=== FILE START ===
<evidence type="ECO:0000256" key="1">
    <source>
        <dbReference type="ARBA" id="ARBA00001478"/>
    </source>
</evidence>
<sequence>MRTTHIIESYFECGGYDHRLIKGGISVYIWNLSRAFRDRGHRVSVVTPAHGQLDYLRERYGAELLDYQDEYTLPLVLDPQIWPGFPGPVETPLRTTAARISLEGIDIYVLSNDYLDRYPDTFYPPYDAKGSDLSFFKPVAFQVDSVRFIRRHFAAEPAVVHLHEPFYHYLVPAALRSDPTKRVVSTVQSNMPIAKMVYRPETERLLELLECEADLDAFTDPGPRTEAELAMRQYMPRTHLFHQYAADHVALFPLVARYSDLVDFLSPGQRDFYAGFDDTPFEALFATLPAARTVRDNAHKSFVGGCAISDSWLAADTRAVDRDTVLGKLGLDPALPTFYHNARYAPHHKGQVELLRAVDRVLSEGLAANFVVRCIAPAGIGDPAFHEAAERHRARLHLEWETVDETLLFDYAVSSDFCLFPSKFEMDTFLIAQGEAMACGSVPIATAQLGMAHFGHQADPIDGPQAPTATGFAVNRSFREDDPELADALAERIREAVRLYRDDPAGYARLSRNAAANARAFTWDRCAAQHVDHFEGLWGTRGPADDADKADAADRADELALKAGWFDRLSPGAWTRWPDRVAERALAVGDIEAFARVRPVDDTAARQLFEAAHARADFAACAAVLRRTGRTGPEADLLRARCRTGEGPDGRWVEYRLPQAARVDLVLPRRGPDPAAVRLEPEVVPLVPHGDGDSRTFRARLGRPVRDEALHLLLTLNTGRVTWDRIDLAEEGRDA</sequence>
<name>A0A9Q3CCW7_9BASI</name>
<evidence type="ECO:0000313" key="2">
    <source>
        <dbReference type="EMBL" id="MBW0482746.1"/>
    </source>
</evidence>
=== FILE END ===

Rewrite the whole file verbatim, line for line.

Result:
<evidence type="ECO:0000256" key="1">
    <source>
        <dbReference type="ARBA" id="ARBA00001478"/>
    </source>
</evidence>
<sequence>MRTTHIIESYFECGGYDHRLIKGGISVYIWNLSRAFRDRGHRVSVVTPAHGQLDYLRERYGAELLDYQDEYTLPLVLDPQIWPGFPGPVETPLRTTAARISLEGIDIYVLSNDYLDRYPDTFYPPYDAKGSDLSFFKPVAFQVDSVRFIRRHFAAEPAVVHLHEPFYHYLVPAALRSDPTKRVVSTVQSNMPIAKMVYRPETERLLELLECEADLDAFTDPGPRTEAELAMRQYMPRTHLFHQYAADHVALFPLVARYSDLVDFLSPGQRDFYAGFDDTPFEALFATLPAARTVRDNAHKSFVGGCAISDSWLAADTRAVDRDTVLGKLGLDPALPTFYHNARYAPHHKGQVELLRAVDRVLSEGLAANFVVRCIAPAGIGDPAFHEAAERHRARLHLEWETVDETLLFDYAVSSDFCLFPSKFEMDTFLIAQGEAMACGSVPIATAQLGMAHFGHQADPIDGPQAPTATGFAVNRSFREDDPELADALAERIREAVRLYRDDPAGYARLSRNAAANARAFTWDRCAAQHVDHFEGLWGTRGPADDADKADAADRADELALKAGWFDRLSPGAWTRWPDRVAERALAVGDIEAFARVRPVDDTAARQLFEAAHARADFAACAAVLRRTGRTGPEADLLRARCRTGEGPDGRWVEYRLPQAARVDLVLPRRGPDPAAVRLEPEVVPLVPHGDGDSRTFRARLGRPVRDEALHLLLTLNTGRVTWDRIDLAEEGRDA</sequence>
<name>A0A9Q3CCW7_9BASI</name>
<evidence type="ECO:0000313" key="2">
    <source>
        <dbReference type="EMBL" id="MBW0482746.1"/>
    </source>
</evidence>